He wasn’t really a victim in this; he was drunk, and he actively provoked the “attacks”. In fact, a couple of the blows came because he was the one attacking. But since he was very drunk, he was not able to attack effectively, nor protect himself from retaliation.I feel bad for him, more so because I know him personally, I guess. When I think about a fist smashing into his face, I cringe; I haven’t seen him since his little adventure, but I can only imagine it will not be a pretty sight.
Greater than my empathy for the physical damage he sustained, though, is my empathy for his spiritual pain. He knows he acted stupidly. He knows that he alone is responsible for his drunken state, and although the men who inflicted the physical pain could certainly have made the decision not to, the young man knows that in their eyes – and even in his own – he deserved exactly what he got.The young man is not Catholic. He can’t go to confession and tell the priest his sins, and experience the relief (and release) of absolution. No, instead, he will have to look in the mirror every day for some weeks to come, and be reminded of a stupid mistake – a sinful set of behaviors – that led to his current physical discomfort. The bruises on his face, and the other physical vestiges of the ordeal, will remain for some time to come an outward sign of the pain he feels in his soul.
He can’t “take back” getting drunk. He can’t “take back” the provocative things he said and the aggressive behavior in which he engaged. He’s already apologized over and over to the people involved: “I’m sorry. I’m really, really sorry. I was so stupid.” And even though they say, “It’s okay”, and even “I forgive you”, he’ll re-live it and kick himself even more for it, at least for a while. Slowly, the acute pain will fade, but there will be scars. He can’t rid himself of the pain because he’s not talking to the right Person.I know the feeling. Even with the sacrament of confession, it is sometimes hard to forgive ourselves. We may know, intellectually, that God forgives us, but on a more gut level, we are hanging onto that sin, poking it and prodding it, feeling guilty, wishing we’d acted differently. Part of that is pride; after all, if God can forgive us, why can we not forgive ourselves?! Not to do so is to deny the saving grace of confession and absolution!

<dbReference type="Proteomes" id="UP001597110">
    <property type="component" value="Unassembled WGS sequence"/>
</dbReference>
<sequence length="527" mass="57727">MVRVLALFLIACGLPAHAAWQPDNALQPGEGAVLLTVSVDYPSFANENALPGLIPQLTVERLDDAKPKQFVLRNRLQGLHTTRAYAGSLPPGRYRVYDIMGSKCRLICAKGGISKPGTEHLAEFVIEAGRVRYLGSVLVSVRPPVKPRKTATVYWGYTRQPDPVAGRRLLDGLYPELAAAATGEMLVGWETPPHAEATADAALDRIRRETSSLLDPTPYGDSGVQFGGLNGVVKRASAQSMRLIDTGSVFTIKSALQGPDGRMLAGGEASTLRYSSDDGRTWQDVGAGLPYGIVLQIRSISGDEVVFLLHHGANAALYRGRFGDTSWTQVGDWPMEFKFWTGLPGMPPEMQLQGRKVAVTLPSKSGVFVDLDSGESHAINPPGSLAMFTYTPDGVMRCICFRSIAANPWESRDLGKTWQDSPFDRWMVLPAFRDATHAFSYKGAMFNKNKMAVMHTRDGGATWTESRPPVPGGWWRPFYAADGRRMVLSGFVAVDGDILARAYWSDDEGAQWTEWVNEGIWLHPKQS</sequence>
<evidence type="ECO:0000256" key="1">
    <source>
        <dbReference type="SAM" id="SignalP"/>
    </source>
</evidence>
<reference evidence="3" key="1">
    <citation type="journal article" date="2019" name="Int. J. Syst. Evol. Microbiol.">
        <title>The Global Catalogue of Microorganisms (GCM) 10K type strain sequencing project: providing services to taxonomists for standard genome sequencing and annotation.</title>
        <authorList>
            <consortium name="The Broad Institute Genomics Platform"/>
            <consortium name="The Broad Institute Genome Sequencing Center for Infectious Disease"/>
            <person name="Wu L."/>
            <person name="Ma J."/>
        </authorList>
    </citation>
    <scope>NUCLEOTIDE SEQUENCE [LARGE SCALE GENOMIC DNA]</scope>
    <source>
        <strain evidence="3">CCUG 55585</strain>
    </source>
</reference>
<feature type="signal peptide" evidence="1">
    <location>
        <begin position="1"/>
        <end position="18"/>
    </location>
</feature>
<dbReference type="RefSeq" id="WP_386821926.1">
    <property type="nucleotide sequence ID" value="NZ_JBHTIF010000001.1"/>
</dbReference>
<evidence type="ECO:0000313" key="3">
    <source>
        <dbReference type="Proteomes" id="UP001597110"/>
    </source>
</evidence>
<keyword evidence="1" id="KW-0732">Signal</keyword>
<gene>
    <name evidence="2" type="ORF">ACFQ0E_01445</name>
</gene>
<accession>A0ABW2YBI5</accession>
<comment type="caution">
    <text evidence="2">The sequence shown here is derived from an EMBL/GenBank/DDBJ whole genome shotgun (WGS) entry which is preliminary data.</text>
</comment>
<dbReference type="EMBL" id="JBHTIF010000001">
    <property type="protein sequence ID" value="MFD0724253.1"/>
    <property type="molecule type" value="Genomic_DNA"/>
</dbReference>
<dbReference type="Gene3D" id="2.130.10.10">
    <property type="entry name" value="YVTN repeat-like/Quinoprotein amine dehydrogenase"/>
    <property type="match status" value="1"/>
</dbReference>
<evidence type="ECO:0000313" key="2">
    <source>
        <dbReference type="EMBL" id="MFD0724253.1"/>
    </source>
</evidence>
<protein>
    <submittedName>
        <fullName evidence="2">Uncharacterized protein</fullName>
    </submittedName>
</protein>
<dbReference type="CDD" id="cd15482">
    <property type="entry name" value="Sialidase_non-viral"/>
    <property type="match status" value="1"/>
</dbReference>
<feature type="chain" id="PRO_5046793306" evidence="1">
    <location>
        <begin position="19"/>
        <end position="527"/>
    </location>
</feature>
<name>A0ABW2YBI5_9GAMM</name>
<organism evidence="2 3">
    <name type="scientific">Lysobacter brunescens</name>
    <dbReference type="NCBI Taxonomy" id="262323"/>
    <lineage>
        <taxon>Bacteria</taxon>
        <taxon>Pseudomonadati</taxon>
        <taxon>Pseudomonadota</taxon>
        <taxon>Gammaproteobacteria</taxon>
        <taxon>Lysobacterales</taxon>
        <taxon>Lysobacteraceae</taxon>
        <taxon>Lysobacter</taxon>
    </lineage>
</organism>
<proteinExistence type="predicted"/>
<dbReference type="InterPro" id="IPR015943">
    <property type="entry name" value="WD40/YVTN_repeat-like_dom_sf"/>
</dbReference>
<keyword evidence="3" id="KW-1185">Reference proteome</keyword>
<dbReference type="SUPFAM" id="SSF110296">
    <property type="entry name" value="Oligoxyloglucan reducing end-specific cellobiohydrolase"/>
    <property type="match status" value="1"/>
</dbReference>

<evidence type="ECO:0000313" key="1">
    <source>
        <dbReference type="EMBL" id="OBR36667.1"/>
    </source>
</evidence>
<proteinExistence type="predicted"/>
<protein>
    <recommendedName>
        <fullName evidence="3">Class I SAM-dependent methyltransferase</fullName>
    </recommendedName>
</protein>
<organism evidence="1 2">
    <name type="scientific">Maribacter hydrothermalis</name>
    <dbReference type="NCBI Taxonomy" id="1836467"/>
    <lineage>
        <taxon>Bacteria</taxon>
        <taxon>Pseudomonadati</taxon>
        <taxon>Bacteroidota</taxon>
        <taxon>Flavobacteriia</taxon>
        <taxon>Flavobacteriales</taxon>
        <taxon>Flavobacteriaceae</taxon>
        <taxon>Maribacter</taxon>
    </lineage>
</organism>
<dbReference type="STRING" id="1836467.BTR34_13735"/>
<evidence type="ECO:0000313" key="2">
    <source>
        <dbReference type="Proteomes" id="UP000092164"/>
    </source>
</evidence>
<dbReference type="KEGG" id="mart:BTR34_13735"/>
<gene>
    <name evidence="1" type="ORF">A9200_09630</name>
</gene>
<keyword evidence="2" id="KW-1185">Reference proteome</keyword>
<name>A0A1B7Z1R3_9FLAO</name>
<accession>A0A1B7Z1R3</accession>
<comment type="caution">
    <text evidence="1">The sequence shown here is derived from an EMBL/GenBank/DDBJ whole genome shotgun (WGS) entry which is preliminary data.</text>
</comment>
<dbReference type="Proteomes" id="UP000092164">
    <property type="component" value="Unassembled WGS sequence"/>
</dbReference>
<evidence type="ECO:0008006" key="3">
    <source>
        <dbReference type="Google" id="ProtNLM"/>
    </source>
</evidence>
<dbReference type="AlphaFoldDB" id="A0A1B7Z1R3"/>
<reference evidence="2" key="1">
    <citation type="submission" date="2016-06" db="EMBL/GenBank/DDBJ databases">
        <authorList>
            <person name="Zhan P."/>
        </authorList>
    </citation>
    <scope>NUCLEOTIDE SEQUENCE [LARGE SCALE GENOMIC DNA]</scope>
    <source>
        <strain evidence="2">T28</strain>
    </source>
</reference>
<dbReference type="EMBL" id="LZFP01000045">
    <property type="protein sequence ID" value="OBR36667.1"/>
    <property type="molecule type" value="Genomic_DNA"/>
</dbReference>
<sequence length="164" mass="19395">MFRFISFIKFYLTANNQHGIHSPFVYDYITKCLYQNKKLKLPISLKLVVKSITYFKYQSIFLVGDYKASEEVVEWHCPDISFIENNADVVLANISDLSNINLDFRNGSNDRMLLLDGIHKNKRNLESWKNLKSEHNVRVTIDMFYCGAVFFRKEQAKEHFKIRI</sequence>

But the stain of sin remains, of course, and that’s why we do penance. And it is good, at times, to remember past sins, even when they have been confessed and forgiven and the debt paid through penance imposed by the priest – because we too quickly forget what sinners we are, and start judging others by a standard different from that which we want for ourselves. Yet, it’s a juggling act, I think, because of course satan would like us to dwell on our sins and come to despair over them, thinking that God can never forgive the likes of us!Sometimes I feel intensely aware of the stain on my soul, and I feel that I cannot bear to be enclosed by it a moment longer; and yet, it is impossible to scrub that stain away on my own merits. It is impossible to escape the reality of the sins I have committed. I think purgatory must be like that; the mirror is clean and bright, and it reflects in perfect clarity every bruise, every stain of sin, that the fists of time have left on our cheeks…and there’s nothing we can do to rid ourselves of that stain. We must allow God and the flames of purgatory to burn it away and leave our souls pure and whole.
It must be very painful…and yet so very desirable.
Lord Jesus Christ, have mercy on me.
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